Oscar Wilde

Tuesday, Jul 21, 2020

Oscar Wilde...A Man Who Lived Life
on His Own Terms

How complicated we all are.  Oscar Fingal O'Flahertie Wills Wilde (1854-1900) loved poetry and art, and lived his life to the fullest in pursuit of such.  While most of us remember Wilde today for his only novel, The Picture of Dorian Gray (published in 1891) and his play The Importance of Being Earnest (published 1895), he was a deeply passionate man, flamboyant in manners and dress, with a keen mind along with a wry sense of humour (who has not heard his famous quote "I can resist anything except for temptation").

Born into a literary family, Wilde attended both Trinity College (Dublin) and Magdalen College (Oxford), earning there a degree with honours; during his time at Oxford he also won the Newdigate Prize for his long poem, Ravenna.  As with many of us, his years at college helped to shape his personality and self-image.  Deeply impressed by the teachings of English writers such as John Ruskin on the importance of art in life and, more importantly, the aesthetic intensity by which one should live one's life, Wilde became an ardent participant in the Aesthetic movement, and "established himself in social and artistic circles by his wit and flamboyance."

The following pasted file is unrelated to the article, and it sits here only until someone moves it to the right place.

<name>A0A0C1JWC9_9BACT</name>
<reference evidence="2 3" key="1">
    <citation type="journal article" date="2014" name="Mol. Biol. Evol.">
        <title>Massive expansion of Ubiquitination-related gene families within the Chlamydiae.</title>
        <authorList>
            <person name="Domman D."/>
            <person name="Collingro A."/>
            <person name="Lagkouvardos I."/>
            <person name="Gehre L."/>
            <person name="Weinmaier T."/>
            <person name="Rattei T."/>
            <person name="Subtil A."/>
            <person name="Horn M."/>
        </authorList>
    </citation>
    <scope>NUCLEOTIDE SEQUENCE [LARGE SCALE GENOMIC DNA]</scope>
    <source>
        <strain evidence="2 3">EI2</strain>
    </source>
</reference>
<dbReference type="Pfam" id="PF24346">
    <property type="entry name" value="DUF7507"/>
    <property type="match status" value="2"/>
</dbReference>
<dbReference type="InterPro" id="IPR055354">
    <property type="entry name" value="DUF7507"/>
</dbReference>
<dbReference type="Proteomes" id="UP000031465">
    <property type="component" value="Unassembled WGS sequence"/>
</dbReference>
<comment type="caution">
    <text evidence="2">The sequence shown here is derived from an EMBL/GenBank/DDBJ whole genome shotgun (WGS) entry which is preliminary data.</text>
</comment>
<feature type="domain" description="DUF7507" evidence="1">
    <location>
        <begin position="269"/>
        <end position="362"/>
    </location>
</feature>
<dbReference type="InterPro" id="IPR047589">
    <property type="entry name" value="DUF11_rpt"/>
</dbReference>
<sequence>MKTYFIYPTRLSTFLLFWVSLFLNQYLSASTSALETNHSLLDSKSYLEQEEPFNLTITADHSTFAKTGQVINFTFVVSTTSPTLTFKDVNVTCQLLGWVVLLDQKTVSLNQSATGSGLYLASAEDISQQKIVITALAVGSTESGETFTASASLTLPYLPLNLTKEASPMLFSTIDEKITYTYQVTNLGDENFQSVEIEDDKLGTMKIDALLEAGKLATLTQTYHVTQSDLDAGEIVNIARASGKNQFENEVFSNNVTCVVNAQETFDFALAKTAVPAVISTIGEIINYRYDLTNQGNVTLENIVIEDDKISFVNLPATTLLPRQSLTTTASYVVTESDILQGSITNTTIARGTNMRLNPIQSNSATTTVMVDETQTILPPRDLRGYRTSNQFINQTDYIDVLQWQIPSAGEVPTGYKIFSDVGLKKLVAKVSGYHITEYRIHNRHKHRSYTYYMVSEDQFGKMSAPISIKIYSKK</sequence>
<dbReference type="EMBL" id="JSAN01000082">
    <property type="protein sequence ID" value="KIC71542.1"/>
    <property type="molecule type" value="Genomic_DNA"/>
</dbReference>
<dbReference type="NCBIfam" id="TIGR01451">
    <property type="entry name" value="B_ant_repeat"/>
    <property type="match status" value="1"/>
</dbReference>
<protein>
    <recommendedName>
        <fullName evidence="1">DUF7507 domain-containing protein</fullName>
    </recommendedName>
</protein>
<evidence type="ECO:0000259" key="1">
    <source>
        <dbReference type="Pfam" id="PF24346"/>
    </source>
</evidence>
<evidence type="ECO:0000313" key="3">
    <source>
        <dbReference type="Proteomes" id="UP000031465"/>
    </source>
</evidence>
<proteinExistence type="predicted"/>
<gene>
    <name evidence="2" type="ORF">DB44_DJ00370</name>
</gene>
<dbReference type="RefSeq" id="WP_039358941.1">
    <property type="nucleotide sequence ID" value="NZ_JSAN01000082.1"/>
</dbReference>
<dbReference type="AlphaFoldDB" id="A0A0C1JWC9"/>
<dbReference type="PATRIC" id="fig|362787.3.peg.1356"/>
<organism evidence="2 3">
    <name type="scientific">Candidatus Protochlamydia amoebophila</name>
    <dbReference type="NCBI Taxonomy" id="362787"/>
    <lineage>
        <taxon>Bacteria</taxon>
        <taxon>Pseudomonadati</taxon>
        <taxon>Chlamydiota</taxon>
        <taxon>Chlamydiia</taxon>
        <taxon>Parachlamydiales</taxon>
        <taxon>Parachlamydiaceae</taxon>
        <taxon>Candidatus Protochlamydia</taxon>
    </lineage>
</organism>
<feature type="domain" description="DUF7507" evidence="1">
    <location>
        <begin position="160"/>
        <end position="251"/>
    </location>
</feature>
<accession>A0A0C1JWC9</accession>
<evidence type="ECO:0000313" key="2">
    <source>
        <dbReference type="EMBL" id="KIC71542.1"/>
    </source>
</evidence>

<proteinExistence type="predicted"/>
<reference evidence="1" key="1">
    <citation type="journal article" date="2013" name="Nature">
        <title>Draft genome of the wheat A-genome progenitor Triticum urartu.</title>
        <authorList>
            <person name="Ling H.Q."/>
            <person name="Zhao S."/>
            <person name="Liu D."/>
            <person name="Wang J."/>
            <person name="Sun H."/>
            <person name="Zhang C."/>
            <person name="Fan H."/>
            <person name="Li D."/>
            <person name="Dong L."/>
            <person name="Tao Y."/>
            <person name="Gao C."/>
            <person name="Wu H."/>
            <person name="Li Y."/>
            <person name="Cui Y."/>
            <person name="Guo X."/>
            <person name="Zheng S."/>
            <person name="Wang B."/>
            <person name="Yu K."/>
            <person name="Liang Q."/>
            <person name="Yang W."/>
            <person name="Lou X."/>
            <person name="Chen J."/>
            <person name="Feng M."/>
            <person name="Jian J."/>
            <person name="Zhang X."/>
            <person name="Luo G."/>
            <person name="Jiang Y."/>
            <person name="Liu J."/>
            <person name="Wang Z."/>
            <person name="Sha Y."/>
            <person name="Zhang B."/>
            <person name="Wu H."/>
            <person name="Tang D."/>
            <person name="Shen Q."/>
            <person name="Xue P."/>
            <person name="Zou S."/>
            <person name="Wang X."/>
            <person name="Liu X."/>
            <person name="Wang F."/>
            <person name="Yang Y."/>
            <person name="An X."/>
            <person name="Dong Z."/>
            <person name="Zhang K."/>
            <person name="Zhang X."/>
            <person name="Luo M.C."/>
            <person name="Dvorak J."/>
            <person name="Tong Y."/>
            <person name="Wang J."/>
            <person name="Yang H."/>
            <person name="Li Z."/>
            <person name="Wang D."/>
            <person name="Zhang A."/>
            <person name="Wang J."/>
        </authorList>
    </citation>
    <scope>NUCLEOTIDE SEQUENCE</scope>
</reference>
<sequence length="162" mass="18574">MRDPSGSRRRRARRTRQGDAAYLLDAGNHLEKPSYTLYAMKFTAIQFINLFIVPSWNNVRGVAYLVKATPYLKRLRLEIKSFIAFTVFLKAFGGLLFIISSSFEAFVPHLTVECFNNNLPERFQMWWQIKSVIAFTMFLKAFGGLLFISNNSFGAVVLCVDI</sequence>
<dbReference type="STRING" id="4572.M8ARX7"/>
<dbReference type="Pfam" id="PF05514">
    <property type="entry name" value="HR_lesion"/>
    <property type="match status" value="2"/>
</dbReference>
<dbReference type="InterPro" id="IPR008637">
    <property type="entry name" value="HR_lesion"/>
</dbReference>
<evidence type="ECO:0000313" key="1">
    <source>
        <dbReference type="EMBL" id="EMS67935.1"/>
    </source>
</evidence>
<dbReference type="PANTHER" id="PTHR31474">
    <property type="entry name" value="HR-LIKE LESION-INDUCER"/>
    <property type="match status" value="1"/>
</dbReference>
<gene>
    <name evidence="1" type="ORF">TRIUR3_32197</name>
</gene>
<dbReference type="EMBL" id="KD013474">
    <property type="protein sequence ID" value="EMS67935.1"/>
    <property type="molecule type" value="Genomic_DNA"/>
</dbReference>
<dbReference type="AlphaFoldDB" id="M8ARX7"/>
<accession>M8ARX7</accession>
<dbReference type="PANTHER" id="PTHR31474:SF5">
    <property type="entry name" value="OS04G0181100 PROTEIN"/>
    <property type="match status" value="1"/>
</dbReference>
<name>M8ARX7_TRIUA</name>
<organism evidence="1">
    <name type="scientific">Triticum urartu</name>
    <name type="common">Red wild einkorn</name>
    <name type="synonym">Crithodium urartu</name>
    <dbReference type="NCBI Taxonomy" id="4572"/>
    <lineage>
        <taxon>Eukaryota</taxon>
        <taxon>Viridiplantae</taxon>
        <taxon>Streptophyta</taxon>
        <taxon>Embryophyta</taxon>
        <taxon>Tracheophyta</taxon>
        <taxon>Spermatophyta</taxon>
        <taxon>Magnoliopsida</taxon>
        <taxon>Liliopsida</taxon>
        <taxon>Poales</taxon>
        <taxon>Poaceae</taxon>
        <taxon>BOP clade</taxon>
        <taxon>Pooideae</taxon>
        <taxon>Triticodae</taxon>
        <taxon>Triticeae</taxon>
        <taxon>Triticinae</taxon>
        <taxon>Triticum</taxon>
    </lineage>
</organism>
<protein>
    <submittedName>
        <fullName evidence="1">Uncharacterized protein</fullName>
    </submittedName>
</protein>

Although Wilde married and had two children, he formed a deep attachment to Lord Alfred Douglas.  Accused by Douglas' father of being a sodomite (a crime in those days), Wilde sued Douglas' father for libel - an act which, when Wilde lost the case, would result in imprisonment for two years at hard labour, which would weaken his health from the harsh conditions and emotional isolation.

Serving most of his sentence at Reading Gaol, Wilde was deprived of the ability to write; however, a sympathetic prison governor allowed him paper and pen and, during the three months of January through March of 1897, he would write the long letter to Douglas which would be published as De Profundis ("from the depths").

For anyone who has ever loved a fellow human, one cannot but be moved by Wilde's letter to his former lover.  The letter opens "...Suffering is one very long moment.  We cannot divide it by seasons.  We can only record its moods, and chronicle their return.  With us time does not progress.  It revolves.  It seems to circle round one centre of pain...For us there is only one season, the season of sorrow..."

The suppressed portion is full of not only self-recrimination, but an enduring affection for the young Douglas:  "After long and fruitless waiting I have determined to write to you myself, as much for your sake as for mine....Our ill-fated and most lamentable friendship has ended in ruin and public infamy for me, yet the memory of our ancient affection is often with me, and the thought that loathing, bitterness and contempt should forever take place in my heart once held by love is very sad to me..."  The letter opens with "Dear Bosie" and would be signed "Your affectionate friend, Oscar Wilde".

While we lament the tragedy of Wilde's early death, at the too-young age of 46, we are all made better by the writings he has left; his ability to peer into the depths of the human soul and see both the ugliness and the beauty, and of most importance, the truth of what it means to be human.


N.B.  Above information taken mostly from the online Encyclopedia Britannica and the Oxford Dictionary of National Biography (with a small dash of Wiki thrown in).